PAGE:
One key promoter of the EPoC idea is chip maker Broadcom, which has proposed refinements in its commercial EPON MAC chips that would incorporate the PHY conversion to RF for distribution of the Ethernet signals over coax right into the fabric of the ASIC. In fact, the IEEE meeting in November was a key step toward the industry support Broadcom says it is looking for if it is to move in this direction.

Another vendor with product capabilities that would exploit EPoC once specifications are better understood is Aurora Networks, which over two years ago introduced a product idea, “BitCoax,” that envisioned use of Ethernet in conjunction with low-cost small form factor digital lasers to open up spectrum on coax for IP-based services. Now, as reported in May (p. 14), Aurora is preparing to introduce an expanded version of the concept as a product once specifications are set.

“People are looking for ways to expand capacity without adding CMTS blades,” says John Dahlquist, vice president of marketing at Aurora. “We’ll be there with the product once the specs are set.”

While just how the execution of the MAC requirements might be achieved remains to be determined, Aurora offers a field-proven model that pushes back against the argument that the complexities and time delays associated with the distributed processing model are too daunting. This has to do with the firm’s use of time division multiplexing over Ethernet as a way to emulate legacy T-1 infrastructure used in cellular backhaul to facilitate the transition from copper-based backhaul networks to the higher capacity capabilities of fiber.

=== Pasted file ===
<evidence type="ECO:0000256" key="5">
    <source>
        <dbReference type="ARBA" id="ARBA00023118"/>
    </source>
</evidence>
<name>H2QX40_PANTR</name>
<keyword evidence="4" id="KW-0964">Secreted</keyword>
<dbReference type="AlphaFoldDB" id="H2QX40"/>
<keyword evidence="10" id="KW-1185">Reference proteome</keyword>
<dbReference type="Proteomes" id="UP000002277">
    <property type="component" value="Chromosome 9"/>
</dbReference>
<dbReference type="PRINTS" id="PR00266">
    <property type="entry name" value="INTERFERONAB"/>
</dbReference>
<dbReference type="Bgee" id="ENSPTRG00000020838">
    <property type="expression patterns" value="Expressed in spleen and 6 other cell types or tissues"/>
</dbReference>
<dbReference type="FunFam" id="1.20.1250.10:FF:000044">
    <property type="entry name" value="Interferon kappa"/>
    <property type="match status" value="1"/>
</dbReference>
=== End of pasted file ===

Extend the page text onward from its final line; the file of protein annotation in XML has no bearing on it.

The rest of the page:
As a solution certified to be compliant with the Metro Ethernet Forum’s MEF 18 specification, the Aurora TDM-over-packet technology had to overcome limitations of traditional “pseudo-wire” solutions by assuring the jitter, wander, frame loss and packet delay metrics on a per-link and aggregate backhaul network basis are well within tolerance levels set for all generations of GSM, CDMA and WiMAX networks. In cellular operations synchronization must extend across hundreds or even thousands of base stations connected to any one controller.

As for the need for distributed intelligence that will be able to support functionalities such as switched video, ad insertions and adaptive rate transrating uniformly, irrespective of the transport modes, the technology developed by BigBand provides ARRIS the means to support these requirements, notes Jeff Brooks. “The edge management capabilities of the [BigBand] MSP platform gives us the tools to help with session management and exploit the IP strengths while continuing to operate over the legacy MPEG system,” he says. “It doesn’t really matter what the format of the session is, it manages all sessions. It’s a very smart platform.”